Spillover Error On Multi-Count Indictments
People v. Concepcion
New York Court of Appeals
Decided June 2011
17 N.Y.3d 194
Issue: Whether the conviction on one count could provide “spillover” error on other counts before the jury.
Holding: “Spillover” error must be decided on a case by case basis to determine whether sufficient evidence exists to support each count.
Facts:Reynaldo Concepcion was arrested for shooting Stephen Brown. The defendant’s minivan was searched and one-half ounce of cocaine recovered.
Defendant moved to suppress physical evidence, People argued he consented to the search, or alternatively, that the drugs were admissible under the inevitable discovery doctrine. The trial judge determined People failed to establish defendant’s consent, but that the cocaine would have inevitably been discovered.
Defendant was acquitted of attempted murder and convicted of second-degree weapon possession, drug possession assault. The trial court sentenced him to 10 years.
On appeal the People conceded the inevitable discovery doctrine was not applicable, argued defendant consented to the search. Appellate Division agreed, upheld the denial of suppression on a basis that Supreme Court had squarely rejected. Defendant unsuccessfully moved to reargue.
Legal Analysis:CPL 470.15 (1) bars that court Appellate Division from affirming a judgment, sentence or order on a ground not decided adversely to the appellant by the trial court, and CPL 470.35 (1) grants us no broader review powers in this regard. We had “construed CPL 470.15 (1) as a legislative restriction on the Appellate Division’s power to review issues either decided in an appellant’s favor, or not ruled upon, by the trial court”.
Appellate Division’s decision with respect to suppression was clearly erroneous CPL 470.15 (1) precludes that court from affirming denial of suppression on the basis of consent because the trial judge ruled in defendant’s favor on this issue. All that remains for us to decide on this appeal, then, is the proper remedy for this mistake. We must decide whether granting suppression would be harmless with respect to defendant’s conviction for these other crimes.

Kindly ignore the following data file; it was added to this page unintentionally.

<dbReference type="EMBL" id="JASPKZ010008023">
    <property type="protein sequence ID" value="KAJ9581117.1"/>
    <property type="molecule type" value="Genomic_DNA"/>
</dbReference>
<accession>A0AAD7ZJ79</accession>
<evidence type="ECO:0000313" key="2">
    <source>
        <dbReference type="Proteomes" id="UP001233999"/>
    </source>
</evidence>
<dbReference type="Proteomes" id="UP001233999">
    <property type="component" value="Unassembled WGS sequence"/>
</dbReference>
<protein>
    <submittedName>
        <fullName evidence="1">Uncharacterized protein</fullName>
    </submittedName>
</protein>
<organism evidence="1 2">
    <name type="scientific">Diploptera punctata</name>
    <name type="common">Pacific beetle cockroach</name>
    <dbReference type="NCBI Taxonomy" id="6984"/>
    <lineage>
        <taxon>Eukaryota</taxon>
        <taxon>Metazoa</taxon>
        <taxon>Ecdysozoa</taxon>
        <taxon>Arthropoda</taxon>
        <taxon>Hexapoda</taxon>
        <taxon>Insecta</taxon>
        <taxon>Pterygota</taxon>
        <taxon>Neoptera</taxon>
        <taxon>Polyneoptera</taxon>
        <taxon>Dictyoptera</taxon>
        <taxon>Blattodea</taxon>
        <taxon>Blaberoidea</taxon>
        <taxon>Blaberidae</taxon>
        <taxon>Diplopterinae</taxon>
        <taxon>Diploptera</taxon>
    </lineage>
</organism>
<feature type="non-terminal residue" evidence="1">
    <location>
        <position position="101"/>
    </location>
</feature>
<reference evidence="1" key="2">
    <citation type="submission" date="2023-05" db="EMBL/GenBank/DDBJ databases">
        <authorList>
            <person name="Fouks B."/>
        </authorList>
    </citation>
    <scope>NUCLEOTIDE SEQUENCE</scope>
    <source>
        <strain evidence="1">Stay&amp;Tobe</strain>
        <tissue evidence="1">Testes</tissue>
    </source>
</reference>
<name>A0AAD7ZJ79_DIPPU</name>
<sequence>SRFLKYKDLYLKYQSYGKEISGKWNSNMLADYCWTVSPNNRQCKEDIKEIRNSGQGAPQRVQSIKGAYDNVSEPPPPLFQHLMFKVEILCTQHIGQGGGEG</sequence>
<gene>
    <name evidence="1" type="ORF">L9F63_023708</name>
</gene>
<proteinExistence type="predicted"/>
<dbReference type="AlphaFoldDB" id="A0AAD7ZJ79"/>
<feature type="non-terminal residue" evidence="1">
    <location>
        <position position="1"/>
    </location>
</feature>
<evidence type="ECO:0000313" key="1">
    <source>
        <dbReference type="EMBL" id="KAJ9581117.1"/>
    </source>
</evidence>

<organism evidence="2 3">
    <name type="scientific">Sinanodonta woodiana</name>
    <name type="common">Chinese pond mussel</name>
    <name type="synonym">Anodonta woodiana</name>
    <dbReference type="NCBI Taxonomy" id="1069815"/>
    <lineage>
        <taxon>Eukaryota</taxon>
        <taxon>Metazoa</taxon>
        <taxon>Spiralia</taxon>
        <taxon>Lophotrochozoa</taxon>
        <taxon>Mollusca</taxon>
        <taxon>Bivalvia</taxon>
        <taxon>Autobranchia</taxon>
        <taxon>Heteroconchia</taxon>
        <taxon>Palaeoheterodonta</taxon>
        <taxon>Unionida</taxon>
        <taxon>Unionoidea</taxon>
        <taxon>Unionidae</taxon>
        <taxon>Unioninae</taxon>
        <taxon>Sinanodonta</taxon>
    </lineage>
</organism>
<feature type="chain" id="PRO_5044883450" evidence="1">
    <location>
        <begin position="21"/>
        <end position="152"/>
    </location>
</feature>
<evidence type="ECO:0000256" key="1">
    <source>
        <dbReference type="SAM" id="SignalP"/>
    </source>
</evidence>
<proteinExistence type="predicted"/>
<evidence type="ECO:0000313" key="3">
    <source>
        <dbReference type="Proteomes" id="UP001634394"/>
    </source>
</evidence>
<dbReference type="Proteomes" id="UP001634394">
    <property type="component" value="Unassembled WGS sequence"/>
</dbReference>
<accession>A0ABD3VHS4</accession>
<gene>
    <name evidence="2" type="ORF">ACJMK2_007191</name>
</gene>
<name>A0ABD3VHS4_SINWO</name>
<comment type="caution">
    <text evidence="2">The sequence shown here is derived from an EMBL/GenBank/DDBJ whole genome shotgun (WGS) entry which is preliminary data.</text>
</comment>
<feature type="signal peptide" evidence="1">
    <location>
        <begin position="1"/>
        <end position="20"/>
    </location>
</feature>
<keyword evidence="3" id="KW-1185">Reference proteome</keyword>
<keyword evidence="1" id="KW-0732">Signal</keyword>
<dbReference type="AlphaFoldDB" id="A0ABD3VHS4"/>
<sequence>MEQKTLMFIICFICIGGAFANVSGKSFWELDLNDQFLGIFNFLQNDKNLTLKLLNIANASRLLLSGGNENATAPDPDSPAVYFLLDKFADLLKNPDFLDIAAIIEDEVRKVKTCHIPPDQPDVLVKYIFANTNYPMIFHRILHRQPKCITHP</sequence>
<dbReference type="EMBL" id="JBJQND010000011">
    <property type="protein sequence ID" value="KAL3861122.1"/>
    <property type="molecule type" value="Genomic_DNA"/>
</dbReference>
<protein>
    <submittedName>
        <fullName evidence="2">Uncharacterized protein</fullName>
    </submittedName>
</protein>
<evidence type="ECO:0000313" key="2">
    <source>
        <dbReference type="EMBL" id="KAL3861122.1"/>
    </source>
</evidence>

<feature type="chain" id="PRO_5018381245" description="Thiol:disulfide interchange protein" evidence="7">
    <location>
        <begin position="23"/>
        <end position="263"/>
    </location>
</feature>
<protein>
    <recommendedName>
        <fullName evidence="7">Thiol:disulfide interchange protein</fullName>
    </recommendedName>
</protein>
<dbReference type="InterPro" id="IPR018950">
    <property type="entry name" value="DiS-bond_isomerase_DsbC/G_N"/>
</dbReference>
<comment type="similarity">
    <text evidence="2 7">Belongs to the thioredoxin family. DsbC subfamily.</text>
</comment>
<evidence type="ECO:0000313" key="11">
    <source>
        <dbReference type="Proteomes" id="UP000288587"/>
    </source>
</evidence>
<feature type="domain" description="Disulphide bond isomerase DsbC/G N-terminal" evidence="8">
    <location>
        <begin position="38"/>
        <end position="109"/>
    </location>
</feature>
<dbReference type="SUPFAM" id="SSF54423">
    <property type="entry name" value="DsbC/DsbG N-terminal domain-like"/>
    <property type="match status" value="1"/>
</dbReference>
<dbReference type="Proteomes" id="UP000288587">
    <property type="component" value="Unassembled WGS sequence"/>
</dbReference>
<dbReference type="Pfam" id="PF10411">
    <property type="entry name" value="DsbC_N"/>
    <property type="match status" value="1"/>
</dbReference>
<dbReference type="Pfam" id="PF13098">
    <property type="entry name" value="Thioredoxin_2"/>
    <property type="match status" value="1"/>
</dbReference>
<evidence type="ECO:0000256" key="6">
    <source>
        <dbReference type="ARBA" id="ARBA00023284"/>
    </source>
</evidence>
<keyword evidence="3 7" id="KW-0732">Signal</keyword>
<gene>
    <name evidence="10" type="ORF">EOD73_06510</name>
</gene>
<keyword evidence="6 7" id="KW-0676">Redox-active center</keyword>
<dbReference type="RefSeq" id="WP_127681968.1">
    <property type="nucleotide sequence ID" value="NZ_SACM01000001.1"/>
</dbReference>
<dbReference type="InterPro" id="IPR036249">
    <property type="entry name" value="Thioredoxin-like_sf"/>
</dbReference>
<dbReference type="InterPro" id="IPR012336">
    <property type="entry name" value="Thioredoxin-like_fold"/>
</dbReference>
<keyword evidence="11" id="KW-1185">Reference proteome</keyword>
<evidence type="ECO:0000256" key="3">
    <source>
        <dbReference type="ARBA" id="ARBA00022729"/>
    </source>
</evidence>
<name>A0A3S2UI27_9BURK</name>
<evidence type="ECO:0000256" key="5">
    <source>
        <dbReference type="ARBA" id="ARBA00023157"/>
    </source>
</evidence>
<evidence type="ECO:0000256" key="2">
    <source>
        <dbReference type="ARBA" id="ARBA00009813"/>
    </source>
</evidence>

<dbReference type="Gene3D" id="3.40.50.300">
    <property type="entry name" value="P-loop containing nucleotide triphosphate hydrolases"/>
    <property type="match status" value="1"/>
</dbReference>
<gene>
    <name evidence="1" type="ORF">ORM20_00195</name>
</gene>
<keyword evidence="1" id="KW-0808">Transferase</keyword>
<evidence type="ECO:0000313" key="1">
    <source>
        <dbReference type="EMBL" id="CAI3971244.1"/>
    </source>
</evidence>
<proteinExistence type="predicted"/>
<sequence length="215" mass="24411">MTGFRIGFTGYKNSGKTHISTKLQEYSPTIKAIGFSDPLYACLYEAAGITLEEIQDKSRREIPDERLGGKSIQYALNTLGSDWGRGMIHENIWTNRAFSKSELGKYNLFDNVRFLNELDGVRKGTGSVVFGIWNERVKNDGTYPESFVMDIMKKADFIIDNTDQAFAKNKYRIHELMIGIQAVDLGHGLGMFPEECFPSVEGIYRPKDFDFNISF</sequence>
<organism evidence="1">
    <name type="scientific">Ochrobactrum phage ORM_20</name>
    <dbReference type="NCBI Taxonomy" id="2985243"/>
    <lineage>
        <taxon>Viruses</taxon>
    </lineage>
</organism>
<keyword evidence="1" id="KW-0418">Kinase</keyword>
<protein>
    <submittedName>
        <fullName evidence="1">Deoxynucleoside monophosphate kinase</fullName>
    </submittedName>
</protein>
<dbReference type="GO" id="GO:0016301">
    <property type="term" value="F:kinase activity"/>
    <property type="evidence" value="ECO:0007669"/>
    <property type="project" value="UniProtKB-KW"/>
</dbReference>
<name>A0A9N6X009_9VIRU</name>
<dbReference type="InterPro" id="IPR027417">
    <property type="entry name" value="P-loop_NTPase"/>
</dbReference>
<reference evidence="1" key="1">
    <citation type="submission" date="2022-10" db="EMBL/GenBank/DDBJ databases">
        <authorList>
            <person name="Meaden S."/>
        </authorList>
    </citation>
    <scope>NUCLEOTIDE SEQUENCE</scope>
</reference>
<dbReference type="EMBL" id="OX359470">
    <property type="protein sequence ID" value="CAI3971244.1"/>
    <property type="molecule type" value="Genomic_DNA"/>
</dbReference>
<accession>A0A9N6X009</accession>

Whether an error in the proceedings relating to one count requires reversal of convictions on other jointly tried counts . . . can only be resolved on a case-by-case basis.
The paramount consideration in assessing “Spillover” error is whether there is a reasonable possibility that the jury’s decision to convict on the tainted counts influenced its guilty verdict on the remaining counts in a meaningful way. (People v Doshi, 93 NY2d 499, 505).
In this case, there is no reasonable possibility that the evidence supporting the potentially tainted count, a drug possession crime related to the cocaine discovered in defendant’s vehicle, had a spillover effect on the guilty verdicts for weapon possession and assault. Proof of these latter crimes was furnished by the testimony of the victim. While in an ambulance the victim identified defendant to the police his assailant by nickname and appearance. He also described the color and make of the shooter’s vehicle, which matched the minivan driven by defendant.